Archive

Latest Kaiser Health News Stories

Hospital-Acquired Infections Dip, But Experts Say That There’s Still More Work To Do

KHN Morning Briefing

Experts say there are certain infection types–such as pneumonia or C. diff–that aren’t showing any progress. Meanwhile, health care executives weigh in on what a politically divided Congress will mean to the hospital industry. And other hospital news comes out of Illinois, Florida, Massachusetts, and Texas.

Health Spending Growth Slows For Second Year In A Row

KHN Morning Briefing

Although the nation spent $3.5 trillion on health last year, federal economists found that the increase in health expenses did not exceed the growth in the overall economy.

A Federal Judge Is Making Noise About Halting CVS-Aetna Deal, But What Can He Actually Do About It?

KHN Morning Briefing

Under the law, when the Justice Department strikes an agreement with companies, the deal must be cleared by a federal judge to provide a layer of oversight for those negotiations. In the CVS-Aetna case specifically, that means Judge Richard Leon of the U.S. District Court for the District of Columbia can decide whether the agreement Justice struck with CVS and Aetna on their Medicare Part D businesses addresses anti-competitive issues. If he finds it does not, the companies can either appeal or renegotiate.

After Years Of Rising Deductibles For Workers, Some Employers Are Tapping The Brakes

KHN Morning Briefing

Instead of continuing the trend of passing on the burden of higher costs to employees, some companies are looking to address the underlying reasons for the spending. Among other strategies, some organizations are bypassing insurers and negotiating deals with hospitals directly and a growing number are offering their own clinics. Meanwhile, experiments that work to improve a patient’s social factors, such as housing, are finding big savings.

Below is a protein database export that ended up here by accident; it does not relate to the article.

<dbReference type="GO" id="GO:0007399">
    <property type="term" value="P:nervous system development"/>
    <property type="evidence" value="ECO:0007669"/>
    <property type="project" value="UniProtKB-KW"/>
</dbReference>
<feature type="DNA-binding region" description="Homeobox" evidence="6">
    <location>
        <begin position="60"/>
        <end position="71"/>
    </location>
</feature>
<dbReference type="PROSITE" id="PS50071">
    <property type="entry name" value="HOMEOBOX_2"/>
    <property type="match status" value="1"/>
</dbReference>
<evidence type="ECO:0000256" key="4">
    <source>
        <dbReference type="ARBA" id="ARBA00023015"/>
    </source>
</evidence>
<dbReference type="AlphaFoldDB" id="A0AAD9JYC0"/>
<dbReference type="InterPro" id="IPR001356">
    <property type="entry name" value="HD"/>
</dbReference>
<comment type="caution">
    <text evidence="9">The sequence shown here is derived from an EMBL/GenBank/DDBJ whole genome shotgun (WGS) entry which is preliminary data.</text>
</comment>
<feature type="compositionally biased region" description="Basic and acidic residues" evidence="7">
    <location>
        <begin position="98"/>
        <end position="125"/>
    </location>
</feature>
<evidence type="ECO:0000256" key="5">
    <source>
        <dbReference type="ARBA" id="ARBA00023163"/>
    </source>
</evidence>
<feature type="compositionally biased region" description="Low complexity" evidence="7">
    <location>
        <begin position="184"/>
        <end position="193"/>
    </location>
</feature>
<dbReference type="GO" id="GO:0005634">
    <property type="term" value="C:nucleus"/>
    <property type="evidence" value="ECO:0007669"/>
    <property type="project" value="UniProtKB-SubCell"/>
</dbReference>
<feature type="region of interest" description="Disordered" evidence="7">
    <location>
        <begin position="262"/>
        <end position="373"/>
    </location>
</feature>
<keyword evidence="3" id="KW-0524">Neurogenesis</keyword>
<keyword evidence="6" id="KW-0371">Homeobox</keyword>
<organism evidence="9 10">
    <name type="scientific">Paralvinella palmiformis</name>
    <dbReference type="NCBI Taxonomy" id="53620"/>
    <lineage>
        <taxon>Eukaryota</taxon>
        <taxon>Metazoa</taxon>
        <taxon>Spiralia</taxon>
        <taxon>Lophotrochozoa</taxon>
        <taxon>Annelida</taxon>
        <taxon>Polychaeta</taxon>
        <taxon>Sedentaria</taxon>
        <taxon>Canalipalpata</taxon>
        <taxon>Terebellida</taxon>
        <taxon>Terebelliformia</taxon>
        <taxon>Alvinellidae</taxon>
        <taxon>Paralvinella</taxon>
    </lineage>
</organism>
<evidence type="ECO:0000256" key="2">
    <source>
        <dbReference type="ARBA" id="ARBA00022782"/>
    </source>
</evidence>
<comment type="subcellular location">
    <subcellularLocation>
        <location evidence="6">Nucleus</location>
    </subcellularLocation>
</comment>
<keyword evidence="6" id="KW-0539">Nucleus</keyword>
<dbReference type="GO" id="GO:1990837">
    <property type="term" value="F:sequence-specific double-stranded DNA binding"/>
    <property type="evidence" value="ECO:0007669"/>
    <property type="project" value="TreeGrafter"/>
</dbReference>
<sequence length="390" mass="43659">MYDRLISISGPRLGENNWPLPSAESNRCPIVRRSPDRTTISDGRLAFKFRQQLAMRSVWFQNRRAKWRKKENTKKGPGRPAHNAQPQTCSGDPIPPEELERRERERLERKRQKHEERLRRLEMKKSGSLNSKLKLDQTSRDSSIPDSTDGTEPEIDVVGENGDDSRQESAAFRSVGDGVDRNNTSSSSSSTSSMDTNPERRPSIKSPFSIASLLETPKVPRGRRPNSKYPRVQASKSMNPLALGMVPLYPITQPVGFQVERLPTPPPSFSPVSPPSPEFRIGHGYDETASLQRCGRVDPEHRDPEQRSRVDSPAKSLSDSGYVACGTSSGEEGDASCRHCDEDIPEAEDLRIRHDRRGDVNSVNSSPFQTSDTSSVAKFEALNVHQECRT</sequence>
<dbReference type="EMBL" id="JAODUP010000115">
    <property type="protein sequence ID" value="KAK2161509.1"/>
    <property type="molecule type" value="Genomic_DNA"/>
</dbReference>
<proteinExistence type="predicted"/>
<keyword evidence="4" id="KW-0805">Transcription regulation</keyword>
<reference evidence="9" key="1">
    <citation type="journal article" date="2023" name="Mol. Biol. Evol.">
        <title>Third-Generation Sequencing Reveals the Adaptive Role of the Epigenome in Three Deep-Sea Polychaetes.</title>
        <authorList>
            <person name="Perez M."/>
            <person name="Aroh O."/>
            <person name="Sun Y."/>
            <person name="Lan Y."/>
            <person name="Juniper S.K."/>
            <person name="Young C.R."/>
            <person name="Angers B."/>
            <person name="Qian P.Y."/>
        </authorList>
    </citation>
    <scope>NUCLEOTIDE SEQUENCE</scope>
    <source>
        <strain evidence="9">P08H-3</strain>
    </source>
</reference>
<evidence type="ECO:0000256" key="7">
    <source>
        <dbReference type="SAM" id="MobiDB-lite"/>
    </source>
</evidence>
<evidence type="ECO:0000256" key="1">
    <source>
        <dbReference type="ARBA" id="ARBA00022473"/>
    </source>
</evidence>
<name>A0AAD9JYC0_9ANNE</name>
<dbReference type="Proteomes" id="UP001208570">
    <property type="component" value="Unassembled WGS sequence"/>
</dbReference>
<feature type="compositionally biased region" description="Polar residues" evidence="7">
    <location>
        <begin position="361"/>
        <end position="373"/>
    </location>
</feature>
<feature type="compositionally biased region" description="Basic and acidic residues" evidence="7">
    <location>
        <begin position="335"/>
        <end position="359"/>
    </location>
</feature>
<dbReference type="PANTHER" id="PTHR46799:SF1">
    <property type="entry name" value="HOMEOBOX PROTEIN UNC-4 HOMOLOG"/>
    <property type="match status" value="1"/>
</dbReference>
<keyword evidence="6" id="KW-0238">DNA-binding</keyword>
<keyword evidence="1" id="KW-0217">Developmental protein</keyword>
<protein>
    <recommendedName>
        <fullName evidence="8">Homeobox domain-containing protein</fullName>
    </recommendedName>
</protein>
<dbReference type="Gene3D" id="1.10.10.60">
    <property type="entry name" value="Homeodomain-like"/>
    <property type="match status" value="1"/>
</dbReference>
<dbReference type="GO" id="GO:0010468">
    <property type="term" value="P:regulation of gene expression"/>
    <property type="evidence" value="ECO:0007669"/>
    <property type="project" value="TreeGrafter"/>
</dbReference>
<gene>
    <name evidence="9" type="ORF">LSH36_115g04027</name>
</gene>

Ocasio-Cortez Flips ‘Death Panel’ Rhetoric, Arguing That They Already Exist In Private Marketplace

KHN Morning Briefing

The idea that “death panels” will decide when people on Medicare should be cut off from live-saving services has often been used against Democrats, but this weekend Rep.-elect Alexandria Ocasio-Cortez (D-N.Y.) countered that that principle already exists in the current health care system. “They are companies + boards saying you’re on your own bc they won’t cover a critical procedure or medicine,” she tweeted. Meanwhile, Ocasio-Cortez also expressed frustration that Congress can offer cheap health care benefits to its own members yet “would deny other people affordability that they themselves enjoy.”

Podcast: KHN’s ‘What The Health?’ Reading The Tea Leaves In Blue Wave’s Wake

KHN Original

In this episode of KHN’s “What the Health?” Mary Agnes Carey of Kaiser Health News, Margot Sanger-Katz of The New York Times, Alice Ollstein of Politico and Anna Edney of Bloomberg News discuss the impact of House Democratic leadership elections and their impact on health policy; as well as efforts by the Trump administration to address high drug prices and ensure the safety of medical devices. Plus, Julie Rovner interviews KHN’s Jay Hancock about the latest “Bill of the Month.”

Privacy Concerns Mount As Doctors Embrace App To Direct Patients Toward Buying Medical Supplies On Amazon

KHN Morning Briefing

The app enables doctors to choose which supplies to recommend, then email the list of products to a patient. Privacy experts are expressing concern that patients could unwittingly share personal and potentially sensitive health information with Amazon. Meanwhile, UnitedHealth Group is riding high after debuting a platform to streamline medical record data despite Amazon’s announcement it would be entering the landscape.

New Health Industry Giant Emerges With Completion Of CVS’ $70B Acquisition Of Aetna

KHN Morning Briefing

CVS faces a heavy lift in uniting two complicated companies with very different business models and approaches, but company leaders are optimistic that the merger will cut health care costs and improve consumers’ experience. The deal has been working its way through state and federal regulators for the past year, and finally gained the last go-ahead needed from New York this week.